Our second Agreement for Communication in Community asks us to “start from an appreciative mindset.” By asking, “What is right and good here?” and “How can we build on that?,” we focus on the positive, and identify and build on our strengths. Brain research has shown that what we focus on grows, creating new pathways in our brains. Christ’s resurrection teaches us to look for new life in ways that might surprise us. Jesus’ resurrected body was different, unrecognizable and uncontrollable to the disciples. He spent 40 days with them after his resurrection so that they could learn to recognize and walk in this way of new life.
As I reflected on 2021 in preparing my annual meeting report I discovered much that is right and good, even in the midst of so much suffering, grief, and death. God is bringing new life among us, surely as the green grasses poke through the scorched earth. On this eve of Lent 2022, here are some of the places I see resurrection happening, and the enduring strengths of this community from which they spring:

  • This community has loved and cared for one another for many decades, and you continue to do so. The fact that our vestry calling process revealed that small groups have been the #1 source of spiritual support during the pandemic shows this.
  • 2020 and 2021 saw an exponential increase in inter-parish cooperation with our sister Episcopal Churches in the Napa Valley–which bodes well for the future!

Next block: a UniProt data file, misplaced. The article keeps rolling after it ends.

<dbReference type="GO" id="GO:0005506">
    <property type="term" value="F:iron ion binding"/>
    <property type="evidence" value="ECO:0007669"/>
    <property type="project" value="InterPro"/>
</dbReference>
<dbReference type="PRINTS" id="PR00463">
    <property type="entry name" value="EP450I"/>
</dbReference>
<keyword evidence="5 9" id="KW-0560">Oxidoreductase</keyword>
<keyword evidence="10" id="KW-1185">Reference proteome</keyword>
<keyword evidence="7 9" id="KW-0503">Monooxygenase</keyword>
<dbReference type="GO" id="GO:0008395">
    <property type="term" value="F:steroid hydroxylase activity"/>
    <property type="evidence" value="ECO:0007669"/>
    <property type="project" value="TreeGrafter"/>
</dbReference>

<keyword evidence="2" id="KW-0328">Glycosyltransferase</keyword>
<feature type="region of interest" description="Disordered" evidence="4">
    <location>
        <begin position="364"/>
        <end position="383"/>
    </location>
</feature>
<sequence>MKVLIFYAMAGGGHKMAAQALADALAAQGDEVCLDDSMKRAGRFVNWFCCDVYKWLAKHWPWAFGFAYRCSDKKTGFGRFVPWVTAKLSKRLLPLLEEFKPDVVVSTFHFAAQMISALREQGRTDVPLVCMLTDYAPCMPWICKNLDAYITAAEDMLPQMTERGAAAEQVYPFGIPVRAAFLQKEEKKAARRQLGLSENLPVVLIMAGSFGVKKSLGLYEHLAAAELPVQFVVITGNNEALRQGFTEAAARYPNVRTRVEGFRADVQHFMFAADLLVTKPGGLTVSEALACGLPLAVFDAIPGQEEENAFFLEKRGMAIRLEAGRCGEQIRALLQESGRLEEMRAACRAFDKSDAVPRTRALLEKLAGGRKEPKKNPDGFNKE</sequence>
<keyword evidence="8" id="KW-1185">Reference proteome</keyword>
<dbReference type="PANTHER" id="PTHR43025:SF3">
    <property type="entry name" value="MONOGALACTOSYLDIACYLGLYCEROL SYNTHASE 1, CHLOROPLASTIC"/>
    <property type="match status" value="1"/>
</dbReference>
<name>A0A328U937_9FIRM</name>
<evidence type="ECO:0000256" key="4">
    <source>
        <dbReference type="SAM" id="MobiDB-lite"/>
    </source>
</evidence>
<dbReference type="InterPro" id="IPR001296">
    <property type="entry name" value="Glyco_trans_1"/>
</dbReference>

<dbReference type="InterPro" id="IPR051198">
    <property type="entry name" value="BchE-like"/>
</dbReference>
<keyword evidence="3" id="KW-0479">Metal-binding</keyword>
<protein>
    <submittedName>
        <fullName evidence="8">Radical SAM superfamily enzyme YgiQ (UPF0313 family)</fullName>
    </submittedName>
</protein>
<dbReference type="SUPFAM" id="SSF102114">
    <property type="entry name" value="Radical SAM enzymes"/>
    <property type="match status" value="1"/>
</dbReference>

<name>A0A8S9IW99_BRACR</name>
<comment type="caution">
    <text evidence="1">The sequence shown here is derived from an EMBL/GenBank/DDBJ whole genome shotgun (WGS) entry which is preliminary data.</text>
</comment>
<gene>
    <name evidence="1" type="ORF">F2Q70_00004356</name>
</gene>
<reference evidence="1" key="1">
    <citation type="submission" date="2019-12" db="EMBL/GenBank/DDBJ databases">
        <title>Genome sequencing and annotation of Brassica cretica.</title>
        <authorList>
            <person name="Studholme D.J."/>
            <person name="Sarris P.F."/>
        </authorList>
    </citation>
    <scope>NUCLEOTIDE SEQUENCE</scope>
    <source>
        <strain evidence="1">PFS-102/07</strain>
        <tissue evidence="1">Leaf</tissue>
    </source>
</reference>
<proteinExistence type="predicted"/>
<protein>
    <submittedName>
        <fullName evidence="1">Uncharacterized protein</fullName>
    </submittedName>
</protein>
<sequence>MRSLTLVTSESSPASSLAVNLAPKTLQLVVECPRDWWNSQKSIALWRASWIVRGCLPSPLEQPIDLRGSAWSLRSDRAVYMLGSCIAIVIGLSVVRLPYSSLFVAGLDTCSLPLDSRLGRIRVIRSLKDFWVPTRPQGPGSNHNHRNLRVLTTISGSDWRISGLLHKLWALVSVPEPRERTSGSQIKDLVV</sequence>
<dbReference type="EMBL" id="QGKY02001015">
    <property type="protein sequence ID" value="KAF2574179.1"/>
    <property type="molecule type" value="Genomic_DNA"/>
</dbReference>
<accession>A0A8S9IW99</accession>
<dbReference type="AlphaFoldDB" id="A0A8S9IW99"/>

• The gifts of online church are many: accessibility for members who travel or are home-bound, endless evangelistic opportunity, and a sense that the gathered church is always more than those physically present– online church makes us aware of a spiritual reality we cannot touch or see. Some online members have joined during the pandemic who do not even live in the Napa Valley and have donated and become active– one even rebuilt our website!
  • Through the challenges and anxieties of this year, our vestry and staff have overcome fear with a prudent faith. They have taken on real leadership in our mission and vision, equipped themselves as a team to do this work, and have chosen to invest in our future.
  • Deep spirituality has always been a hallmark of Grace– it was one of the things that attracted me to you. The pandemic “sent us all to our rooms” for a time, took away the externals of sanctuary and rituals, and helped many of us deepen our direct connection to God. Nadia Boltz-Weber wrote recently, “Faith that is really just a cheerful outlook sprinkled on top of an already good life may have been of help in the past, but now it’s useless… in order for it to be any real help, faith can’t be the decorations and furniture–it has to be the load bearing structure that can withstand flood and fire and global pandemics.” The crucible of 2020 and 2021 has helped forge in us such faith, alongside hope and love.

With an appreciative mindset, let’s take that faith, hope and love with us as we continue to “reconnect and renew in 2022.”
With deep peace, gratitude and love, Amy